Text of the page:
Following World War II, the Cold War was a period of severe tension between the United States and the Soviet Union. Although there was no visible large-scale fighting between the two nations, it resulted in an arms race that many believed would turn into World War III and end in a nuclear holocaust. The paranoia surrounding the Cold War inspired new forms of artistic expression across all types of mediums, with film being one of the most prominent. Many people began creating films that warned of the dangers of nuclear weapons and where humanity might end up if we don’t figure out a solution. How many do you remember?
The Manchurian Candidate (1962) Will Make You Question Your Own More
Based on Richard Condon’s 1959 novel of the same name, The Manchurian Candidate is a renowned suspense thriller. It’s about a Korean War veteran who keeps having dreams that one of his subordinates, Staff Sergeant Raymond Shaw, shot two United States soldiers.
However, over time, he uncovers the truth that Shaw had been brainwashed by his own mother to kill a US presidential candidate. The film stars Frank Sinatra, Laurence Harvey, and Angela Lansbury and was named the 67th greatest American film of all time.
Bridge Of Spies (2015) Is A Mind Game
Bridge of Spies is directed by Steven Spielberg, starring Tom Hanks, Mark Rylance, Amy Ryan, and Adam Alda. The film is set during the Cold War after KGB spy Rudolf Abel is discovered in the US. However, the US government sees that Abel has a fair trial in hopes of saving their own spy who was captured, Francis Gary Powers.
Insurance lawyer James B. Donovan is then charged with representing Abel in a trial in order to make a prisoner exchange with the Soviet Union. The film was nominated for six Academy Awards including Best Picture.
The Spy Who Came In From The Cold (1965) Is Full Of Twists
Released in 1965, The Spy Who Came in from the Cold is based on the 1963 novel by John le Carré of the same name. British agent Alex Leamus is sent on his last secret mission to East Germany to give false information about an East German intelligence officer.
Pretending to be an ex British agent, he is recruited by East German agents to sell his secrets. However, after his identity is revealed, the true objective of his mission comes to light. The film was a commercial success, winning numerous awards and was selected as one of the top ten films of 1966.
The Hunt For Red October (1990) Is All Suspense
The Hunt For Red October is a spy-thriller starring Sean Connery, Alec Baldwin, James Earl Jones, Scott Glenn, and Sam Neill. The film follows a Soviet naval captain who wishes to defect to the United States. He has plans to bring over his officers as well as the Soviet Union’s most impressive nuclear missile submarine, the Red October, with him.
A CIA analyst realizes what he’s doing and then has to convince the US Navy the same before they launch a war against the Soviet Union. The film was well received, taking home an Academy Award for Best Sound Editing.
The Day The Earth Stood Still (1951) Puts A Twist On Cold War Films
Based on the 1940 science fiction story “Farewell to the Master,” The Day the Earth Stood Still is a different kind of Cold War Film. It tells the story of an alien spacecraft called the Ellipse landing in front of the White House. While the United States military believes it to be an attack, a robot named Klatuu exits the ship bearing a device that he intends to give as a gift.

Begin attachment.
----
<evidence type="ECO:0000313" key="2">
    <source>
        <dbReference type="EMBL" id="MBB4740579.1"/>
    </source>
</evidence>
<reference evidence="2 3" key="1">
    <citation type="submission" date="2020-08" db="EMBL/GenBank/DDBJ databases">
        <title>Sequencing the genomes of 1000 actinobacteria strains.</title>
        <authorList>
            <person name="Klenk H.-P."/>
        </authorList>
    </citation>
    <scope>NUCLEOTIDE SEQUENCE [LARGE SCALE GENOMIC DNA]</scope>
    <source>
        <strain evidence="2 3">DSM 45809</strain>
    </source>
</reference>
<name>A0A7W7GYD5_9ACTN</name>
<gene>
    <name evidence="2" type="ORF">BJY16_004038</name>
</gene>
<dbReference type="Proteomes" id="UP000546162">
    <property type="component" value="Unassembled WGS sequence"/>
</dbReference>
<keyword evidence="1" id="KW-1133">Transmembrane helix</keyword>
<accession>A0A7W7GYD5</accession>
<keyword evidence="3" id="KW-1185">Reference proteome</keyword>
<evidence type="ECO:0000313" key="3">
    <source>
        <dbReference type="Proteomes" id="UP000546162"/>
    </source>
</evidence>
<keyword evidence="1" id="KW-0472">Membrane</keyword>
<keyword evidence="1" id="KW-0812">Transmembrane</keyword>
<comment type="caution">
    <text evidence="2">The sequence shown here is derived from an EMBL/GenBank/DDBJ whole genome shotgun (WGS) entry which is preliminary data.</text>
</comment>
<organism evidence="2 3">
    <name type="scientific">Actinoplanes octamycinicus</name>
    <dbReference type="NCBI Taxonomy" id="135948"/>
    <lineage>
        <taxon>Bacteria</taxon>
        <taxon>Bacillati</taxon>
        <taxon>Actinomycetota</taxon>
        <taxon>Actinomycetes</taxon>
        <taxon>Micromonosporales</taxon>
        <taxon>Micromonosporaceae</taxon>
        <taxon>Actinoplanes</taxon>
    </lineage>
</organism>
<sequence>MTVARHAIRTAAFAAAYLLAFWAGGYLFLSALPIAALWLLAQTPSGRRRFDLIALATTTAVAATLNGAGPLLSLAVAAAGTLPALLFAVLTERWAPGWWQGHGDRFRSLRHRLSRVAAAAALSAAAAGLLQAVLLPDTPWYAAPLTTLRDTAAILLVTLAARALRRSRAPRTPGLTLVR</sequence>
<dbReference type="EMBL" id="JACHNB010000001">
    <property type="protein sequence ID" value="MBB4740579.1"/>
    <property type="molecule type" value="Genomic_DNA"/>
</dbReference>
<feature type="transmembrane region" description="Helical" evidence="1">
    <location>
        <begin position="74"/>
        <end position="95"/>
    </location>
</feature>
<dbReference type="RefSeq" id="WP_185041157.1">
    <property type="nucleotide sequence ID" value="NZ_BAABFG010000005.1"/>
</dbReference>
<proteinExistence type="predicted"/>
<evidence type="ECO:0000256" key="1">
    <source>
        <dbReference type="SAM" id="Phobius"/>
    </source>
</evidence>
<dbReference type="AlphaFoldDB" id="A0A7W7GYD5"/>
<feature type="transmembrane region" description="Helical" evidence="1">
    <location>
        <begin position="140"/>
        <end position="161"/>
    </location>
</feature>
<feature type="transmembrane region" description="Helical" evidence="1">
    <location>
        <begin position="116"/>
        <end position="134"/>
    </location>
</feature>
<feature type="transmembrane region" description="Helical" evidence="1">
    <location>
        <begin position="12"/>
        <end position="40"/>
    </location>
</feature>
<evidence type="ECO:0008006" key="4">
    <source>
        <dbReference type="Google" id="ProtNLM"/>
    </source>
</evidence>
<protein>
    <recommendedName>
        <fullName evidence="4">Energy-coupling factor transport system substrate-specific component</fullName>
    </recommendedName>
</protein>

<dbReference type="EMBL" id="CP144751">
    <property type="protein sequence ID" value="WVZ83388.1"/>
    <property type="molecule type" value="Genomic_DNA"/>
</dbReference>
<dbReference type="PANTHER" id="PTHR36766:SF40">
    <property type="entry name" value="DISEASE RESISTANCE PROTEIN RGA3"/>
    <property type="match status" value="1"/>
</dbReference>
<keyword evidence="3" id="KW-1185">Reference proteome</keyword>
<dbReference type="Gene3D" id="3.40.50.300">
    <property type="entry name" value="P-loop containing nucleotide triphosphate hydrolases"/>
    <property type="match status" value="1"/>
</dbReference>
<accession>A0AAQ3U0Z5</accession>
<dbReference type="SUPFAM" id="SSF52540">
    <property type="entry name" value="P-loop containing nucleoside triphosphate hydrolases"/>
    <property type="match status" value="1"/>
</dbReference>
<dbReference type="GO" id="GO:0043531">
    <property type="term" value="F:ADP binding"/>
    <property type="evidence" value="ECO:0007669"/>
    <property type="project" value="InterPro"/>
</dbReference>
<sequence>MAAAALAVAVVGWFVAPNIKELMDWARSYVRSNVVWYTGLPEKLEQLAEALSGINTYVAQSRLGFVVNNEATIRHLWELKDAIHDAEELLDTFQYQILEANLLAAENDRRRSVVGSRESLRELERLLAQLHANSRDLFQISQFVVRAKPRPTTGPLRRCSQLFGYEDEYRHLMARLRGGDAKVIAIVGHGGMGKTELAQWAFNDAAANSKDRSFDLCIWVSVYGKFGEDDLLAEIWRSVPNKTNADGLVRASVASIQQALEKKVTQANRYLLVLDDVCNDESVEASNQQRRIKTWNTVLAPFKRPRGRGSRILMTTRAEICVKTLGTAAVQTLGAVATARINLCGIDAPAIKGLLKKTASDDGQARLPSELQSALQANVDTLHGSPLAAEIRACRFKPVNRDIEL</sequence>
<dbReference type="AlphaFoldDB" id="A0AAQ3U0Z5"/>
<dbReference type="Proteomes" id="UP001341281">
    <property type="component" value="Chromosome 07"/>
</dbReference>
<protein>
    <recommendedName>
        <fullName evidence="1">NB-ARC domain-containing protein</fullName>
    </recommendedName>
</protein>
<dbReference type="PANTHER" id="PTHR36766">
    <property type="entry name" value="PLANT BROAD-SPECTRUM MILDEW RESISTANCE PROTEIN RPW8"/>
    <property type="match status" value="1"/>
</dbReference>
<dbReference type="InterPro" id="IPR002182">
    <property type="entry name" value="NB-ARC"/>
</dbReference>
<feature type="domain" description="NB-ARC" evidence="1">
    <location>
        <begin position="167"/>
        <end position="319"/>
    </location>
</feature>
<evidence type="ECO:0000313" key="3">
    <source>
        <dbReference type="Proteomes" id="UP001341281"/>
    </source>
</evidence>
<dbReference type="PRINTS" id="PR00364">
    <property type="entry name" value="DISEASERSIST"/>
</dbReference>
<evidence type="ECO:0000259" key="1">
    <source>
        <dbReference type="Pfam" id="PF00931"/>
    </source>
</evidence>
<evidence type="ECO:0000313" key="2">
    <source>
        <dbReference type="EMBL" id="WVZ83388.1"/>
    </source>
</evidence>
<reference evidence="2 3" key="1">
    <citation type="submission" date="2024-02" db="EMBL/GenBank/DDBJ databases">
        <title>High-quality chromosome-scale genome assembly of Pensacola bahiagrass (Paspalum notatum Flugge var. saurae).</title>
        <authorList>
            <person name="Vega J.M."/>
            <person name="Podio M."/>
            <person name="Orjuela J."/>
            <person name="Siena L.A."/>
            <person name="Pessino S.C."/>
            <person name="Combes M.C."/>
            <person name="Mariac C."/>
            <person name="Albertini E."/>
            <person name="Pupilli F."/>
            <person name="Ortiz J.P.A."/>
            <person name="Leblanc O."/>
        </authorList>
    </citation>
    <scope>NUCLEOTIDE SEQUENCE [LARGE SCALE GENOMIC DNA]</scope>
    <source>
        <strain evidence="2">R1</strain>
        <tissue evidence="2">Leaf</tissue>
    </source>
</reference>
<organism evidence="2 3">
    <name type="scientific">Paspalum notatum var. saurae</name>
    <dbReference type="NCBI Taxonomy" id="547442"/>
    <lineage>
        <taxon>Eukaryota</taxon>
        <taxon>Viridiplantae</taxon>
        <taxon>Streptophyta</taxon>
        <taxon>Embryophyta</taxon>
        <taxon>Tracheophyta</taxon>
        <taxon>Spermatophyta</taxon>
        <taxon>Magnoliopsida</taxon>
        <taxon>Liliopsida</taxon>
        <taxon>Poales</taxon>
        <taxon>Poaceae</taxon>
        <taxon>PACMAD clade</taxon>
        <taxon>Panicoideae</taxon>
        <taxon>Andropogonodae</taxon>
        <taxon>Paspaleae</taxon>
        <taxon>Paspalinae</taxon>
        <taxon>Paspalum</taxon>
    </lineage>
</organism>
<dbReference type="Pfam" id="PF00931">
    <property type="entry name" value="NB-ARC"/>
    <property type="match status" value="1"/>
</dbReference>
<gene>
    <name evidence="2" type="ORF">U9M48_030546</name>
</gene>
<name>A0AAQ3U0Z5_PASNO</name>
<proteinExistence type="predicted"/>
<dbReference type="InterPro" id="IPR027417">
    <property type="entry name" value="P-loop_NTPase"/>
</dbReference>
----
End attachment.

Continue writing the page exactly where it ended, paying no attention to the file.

However, the military opens fires, yet their bullets do not harm Klatuu. He warns humanity that their tendency for violence will lead to their downfall, which is precisely what it does. This was one of the many science fiction films that were made during the paranoia of the Cold War.
On The Beach (1959) Is A Post-Apocalyptic Nightmare
Set five years into the future, On the Beach takes place after World War III has occurred and the entire Northern Hemisphere has been destroyed. The American submarine, the USS Sawfish, manages to survive the war and goes to Melbourne, Australia where it is still habitable.
However, there’s not much time as the radiation is making its way across the globe. When a signal is received from San Diego, California, the USS Sawfish goes to investigate. Unfortunately, they are dismayed with what they find. The film is still as impactful today as it was to audiences in 1959.
Fail-Safe (1964) Is A Worst Case Scenario
When the USS Strategic command sees that something undetectable has entered into American airspace, Air Force bombers get into fail-safe positions in case a retaliation is necessary. While everything turns out to be a false alarm, a go-ahead code is accidentally sent to a group of bombers.
When an effort to stop the bombers fails, the President of the United States must decide what to do. Now, he must figure out how to prevent the Soviet Union from starting an all-out nuclear war, and the results are devasting. Strangely, the film was praised by critics but failed to succeed at the box office.
Charlie Wilson’s War (2007) Is An Unexpected Journey
Based on a true story, Charlie Wilson’s War takes place at the end of the Cold War. It centers on Charlie Wilson, the hard-partying Texas congressman who is more concerned about the pleasures of life rather than doing his civic duty.
However, after being encouraged to help the Afghan people, he teams up with a rebel CIA agent to provide Afghan freedom fighters better weapons to fight against the Soviet Union. Unbelievably, his efforts were a success, and the Soviet Union backed out of Afghanistan. However, the White House seems uninterested in a post-Soviet Afghanistan, foreshadowing conflicts in the future.
Tinker Tailor Soldier Spy (2011) Was A Hit In The UK
An adaptation of John le Carre’s novel of the same name, Tinker Tailor Soldier Spy follows retired spy George Smiley who is called out of retirement to learn if the Soviets have infiltrated Britain’s secret intelligence agency.
However, things aren’t as they seem and Smiley begins to question the people around him, resulting in the ultimate betrayal. The movie was the highest-grossing film at the British box office for three consecutive weeks and had three Academy Award nominations.
Dr. Strangelove or: How I Learned To Stop Worrying And Love The Bomb (1964) Provided Some Comic Relief